Some believe Americans work too much, but coming up with solutions to that issue can be complicated.
As part of our focus on employment and solutions to a more productive workplace, we asked what you thought of a four-day workweek. It would be where people would work 10 hours a day instead of eight, but have an extra day off for errands, leisure, family time, or just to unwind.
“A four-day week will relieve people’s stress level, due to the fact that it will give more time with their families and allow them to decompress.”Rachel Joseph
Would this be a good idea?
According to responses we’ve gotten to the idea, many are receptive to a four-day workweek. Here are a sampling of responses from viewers and readers who were in favor.
- “Yes, more free time to enjoy life,” said Jordan Taylor. “It’s sad that we spend most of our time working and sleeping than we do having time to ourselves or family.”
- “We are testing a four-day workweek where all meetings are Monday-Thursday with Friday being reserved just to focus on tasks,” said Jeff Curtis. “Everyone likes it so far!”
- “Studies have shown that workers are more efficient and are much happier working a four-day workweek,” said Richard Sheridan. “Work/life balance is improved.”
- “Research shows productivity/profit goes up approximately 8% with four-day workweeks,” said Ivy Pratt. “For corporate employees, this should become the new norm.”
- “I worked a four-day workweek in my final year in the Navy,” said Wallace Cranford. “You could choose to be off Monday or Friday. Excellent experience.”
- “I currently work a four-day week with my employee and I will tell you our overall morale and productivity are 10/10 every day,” said Samantha Johnson.
- “I’ve had a few jobs where I had four, 10-hour days in a row. It was amazing! You actually have time to enjoy your days off,” said Loretta Zazo.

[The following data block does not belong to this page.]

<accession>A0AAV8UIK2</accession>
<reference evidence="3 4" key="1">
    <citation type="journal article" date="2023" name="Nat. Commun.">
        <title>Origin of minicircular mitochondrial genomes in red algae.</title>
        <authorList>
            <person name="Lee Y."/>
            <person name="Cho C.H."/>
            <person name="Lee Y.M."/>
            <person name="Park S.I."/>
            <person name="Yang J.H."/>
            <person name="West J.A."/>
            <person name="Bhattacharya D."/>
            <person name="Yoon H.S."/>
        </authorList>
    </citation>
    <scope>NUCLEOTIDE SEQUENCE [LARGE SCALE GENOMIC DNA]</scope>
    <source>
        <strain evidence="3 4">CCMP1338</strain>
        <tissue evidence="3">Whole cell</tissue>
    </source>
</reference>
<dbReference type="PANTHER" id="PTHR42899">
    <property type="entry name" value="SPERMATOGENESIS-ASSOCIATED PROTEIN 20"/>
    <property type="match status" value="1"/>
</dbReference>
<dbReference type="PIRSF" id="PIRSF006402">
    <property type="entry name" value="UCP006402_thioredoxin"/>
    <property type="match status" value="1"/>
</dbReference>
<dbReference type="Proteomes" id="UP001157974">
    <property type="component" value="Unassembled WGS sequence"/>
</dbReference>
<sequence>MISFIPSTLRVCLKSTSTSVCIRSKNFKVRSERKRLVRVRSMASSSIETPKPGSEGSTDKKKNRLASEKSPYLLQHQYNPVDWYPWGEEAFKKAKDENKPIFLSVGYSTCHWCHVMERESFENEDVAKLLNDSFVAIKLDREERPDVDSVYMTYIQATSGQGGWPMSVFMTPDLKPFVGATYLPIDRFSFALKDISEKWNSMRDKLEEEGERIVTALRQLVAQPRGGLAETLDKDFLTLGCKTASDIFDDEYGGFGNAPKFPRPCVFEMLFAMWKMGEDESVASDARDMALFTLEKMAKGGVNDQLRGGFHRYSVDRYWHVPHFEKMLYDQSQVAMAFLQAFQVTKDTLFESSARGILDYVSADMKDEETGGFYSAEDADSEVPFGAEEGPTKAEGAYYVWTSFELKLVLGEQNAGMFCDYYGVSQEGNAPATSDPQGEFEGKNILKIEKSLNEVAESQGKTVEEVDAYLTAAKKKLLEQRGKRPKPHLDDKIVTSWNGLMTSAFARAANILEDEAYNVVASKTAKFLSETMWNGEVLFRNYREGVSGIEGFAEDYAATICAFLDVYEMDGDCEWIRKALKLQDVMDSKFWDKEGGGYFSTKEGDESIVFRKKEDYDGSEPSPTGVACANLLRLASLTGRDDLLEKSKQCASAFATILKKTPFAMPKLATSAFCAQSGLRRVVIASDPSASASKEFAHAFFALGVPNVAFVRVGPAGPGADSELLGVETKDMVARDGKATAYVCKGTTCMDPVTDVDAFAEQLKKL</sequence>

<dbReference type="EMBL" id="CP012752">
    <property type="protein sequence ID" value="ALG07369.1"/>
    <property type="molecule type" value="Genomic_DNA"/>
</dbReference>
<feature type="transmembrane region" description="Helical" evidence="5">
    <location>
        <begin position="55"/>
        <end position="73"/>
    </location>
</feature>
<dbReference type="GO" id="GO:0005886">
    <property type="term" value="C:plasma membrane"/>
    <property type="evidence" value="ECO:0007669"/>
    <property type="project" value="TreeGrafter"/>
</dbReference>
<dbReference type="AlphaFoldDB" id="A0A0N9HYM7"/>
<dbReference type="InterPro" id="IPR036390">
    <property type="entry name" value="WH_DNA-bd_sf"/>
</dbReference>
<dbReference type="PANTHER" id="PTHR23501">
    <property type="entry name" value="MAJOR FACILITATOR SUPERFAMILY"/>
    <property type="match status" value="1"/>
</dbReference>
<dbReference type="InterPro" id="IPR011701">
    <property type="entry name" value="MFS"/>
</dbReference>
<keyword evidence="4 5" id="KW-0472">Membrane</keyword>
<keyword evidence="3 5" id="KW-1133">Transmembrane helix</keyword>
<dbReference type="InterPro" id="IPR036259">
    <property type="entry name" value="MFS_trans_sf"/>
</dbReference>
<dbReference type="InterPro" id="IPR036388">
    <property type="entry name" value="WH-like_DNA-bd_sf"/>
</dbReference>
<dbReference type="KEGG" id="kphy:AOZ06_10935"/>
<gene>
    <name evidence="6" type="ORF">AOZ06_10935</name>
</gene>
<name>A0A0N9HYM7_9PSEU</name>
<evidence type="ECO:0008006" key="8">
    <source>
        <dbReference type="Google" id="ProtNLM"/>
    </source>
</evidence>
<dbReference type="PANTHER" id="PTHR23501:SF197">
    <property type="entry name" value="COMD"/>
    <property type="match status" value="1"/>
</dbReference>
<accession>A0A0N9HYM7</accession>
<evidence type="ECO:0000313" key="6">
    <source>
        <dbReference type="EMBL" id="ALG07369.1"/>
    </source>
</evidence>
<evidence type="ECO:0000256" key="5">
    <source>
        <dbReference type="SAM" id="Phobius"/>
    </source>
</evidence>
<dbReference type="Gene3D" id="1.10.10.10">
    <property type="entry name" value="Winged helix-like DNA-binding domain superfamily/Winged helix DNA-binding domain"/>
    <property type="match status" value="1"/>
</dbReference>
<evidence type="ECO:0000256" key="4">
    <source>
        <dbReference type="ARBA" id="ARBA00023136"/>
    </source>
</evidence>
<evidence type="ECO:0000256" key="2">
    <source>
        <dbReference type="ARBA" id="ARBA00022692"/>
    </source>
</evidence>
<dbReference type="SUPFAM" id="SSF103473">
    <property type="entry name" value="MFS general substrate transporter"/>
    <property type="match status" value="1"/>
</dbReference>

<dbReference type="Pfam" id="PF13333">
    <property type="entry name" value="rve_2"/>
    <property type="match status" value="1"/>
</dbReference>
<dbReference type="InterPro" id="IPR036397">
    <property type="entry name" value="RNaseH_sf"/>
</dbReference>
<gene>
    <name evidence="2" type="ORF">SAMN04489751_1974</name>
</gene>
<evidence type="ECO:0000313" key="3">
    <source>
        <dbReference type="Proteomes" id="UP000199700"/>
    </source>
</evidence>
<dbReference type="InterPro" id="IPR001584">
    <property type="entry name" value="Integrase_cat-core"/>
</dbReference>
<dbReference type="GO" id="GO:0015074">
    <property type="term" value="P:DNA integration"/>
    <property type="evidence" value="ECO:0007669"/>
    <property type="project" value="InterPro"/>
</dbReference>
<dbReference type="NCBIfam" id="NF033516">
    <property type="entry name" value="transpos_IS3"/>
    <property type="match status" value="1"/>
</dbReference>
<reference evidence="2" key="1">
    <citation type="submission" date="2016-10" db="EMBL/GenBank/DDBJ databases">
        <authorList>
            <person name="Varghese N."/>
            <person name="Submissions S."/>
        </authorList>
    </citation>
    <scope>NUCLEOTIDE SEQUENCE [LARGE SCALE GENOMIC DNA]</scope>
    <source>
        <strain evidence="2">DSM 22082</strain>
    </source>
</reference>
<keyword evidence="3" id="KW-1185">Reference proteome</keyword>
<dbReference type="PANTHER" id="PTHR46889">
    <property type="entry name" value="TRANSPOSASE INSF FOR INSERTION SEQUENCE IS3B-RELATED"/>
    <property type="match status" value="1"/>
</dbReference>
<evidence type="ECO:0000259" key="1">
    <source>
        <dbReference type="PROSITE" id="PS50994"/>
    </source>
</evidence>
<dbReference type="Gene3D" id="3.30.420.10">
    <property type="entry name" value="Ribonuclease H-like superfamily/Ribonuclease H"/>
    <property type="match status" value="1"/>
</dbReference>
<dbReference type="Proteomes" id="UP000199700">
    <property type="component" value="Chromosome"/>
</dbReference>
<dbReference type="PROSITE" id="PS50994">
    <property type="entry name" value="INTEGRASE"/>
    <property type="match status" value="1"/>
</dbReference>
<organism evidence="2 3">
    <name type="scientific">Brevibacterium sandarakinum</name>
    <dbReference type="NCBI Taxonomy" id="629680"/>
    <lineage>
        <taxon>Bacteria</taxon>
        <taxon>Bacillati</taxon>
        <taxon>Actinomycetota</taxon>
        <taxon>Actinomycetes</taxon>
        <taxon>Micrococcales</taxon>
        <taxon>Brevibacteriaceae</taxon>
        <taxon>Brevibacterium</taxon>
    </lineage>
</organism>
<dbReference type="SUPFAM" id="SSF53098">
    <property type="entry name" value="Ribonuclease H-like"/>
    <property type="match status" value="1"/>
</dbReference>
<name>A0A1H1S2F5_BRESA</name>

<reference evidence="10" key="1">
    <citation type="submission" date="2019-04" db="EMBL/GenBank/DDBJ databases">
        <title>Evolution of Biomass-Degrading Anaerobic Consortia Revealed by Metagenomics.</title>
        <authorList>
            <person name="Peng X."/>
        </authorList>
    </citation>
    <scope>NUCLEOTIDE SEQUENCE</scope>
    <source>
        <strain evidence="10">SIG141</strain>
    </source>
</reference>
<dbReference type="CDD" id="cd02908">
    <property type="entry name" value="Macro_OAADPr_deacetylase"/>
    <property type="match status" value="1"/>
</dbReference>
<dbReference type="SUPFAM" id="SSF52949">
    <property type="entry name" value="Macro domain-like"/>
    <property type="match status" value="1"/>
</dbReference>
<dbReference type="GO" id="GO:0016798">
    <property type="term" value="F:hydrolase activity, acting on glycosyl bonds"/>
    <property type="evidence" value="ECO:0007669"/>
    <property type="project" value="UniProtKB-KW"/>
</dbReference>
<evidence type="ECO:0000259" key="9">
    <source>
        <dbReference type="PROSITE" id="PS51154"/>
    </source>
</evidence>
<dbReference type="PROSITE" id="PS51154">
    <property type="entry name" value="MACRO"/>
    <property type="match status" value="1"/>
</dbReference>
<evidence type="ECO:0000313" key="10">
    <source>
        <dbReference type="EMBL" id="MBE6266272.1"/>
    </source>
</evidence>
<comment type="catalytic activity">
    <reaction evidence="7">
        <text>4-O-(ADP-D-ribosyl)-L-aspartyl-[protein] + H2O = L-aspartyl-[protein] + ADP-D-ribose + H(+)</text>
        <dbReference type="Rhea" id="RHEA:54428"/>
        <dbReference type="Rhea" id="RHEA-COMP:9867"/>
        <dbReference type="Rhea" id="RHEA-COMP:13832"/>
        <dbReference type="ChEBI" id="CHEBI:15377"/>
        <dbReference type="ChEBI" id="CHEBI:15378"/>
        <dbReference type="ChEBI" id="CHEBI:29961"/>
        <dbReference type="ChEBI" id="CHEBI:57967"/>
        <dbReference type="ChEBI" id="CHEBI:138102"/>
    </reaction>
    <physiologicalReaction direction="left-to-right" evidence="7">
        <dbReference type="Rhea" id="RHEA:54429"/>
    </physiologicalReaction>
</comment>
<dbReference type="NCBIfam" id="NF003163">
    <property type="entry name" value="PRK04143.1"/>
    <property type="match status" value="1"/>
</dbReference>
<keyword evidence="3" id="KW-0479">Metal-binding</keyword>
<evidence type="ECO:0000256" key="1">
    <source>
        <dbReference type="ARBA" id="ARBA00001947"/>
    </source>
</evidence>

- “We started this right before Thanksgiving and I’m in a manufacturing company,” said Karen Smith. “It’s working out well.”
- “National Guard does 10 hours a day with every other Monday off,” said Carolyn Canik. “That was a nice schedule, too. We were still productive and got everything.”
- “I work five days a week,” said Charlotte Gainey. “As a mother of four children, I have to take off for doctor’s appointments, dentist appointments, etc.”
There were questions raised about the potential of a four-day workweek from readers.
- “Monday-Thursday great, but if it’s on a rotating schedule where you shift to Friday/Saturday/Sunday, not so great,” said Rex Fairholm.
- “Is a great idea, as long as I get to keep my 40 hours and not cut down to 32 hours, as cost of living is way too high at this time,” said Roseann Diaz.
There were readers who opposed the idea.
- “I remember when the (workweek) was 5 1/2 (days). On some Saturdays, sometimes I went to work with my father on Saturdays,” said Thomas Martin.
- “Bad idea,” said Russell Smith. “Busy hands are happy hands.”
According to data from the Organisation for Economic Co-operation and Development, Americans work 1,791 hours per year, which is above the OECD average of 1,715.8.
The data found that 10.4% of Americans work more than 50 hours a week on average, and that the United States is only of one of two countries (South Korea is the other) that don’t have statutory paid sick leave policies.
Should there be a four-day workweek? Let us know your thoughts below.
This article is part of “Solutionaries,” our continuing commitment to solutions journalism, highlighting the creative people in communities working to make the world a better place, one solution at a time. Find out what you can do to help at SolutionariesNetwork.com.
Solutionaries is a production of the news teams at Graham Media Group stations KPRC-Houston, WDIV-Detroit, KSAT-San Antonio, WKMG-Orlando, WJXT/WCWJ-Jacksonville, and WSLS-Roanoke.
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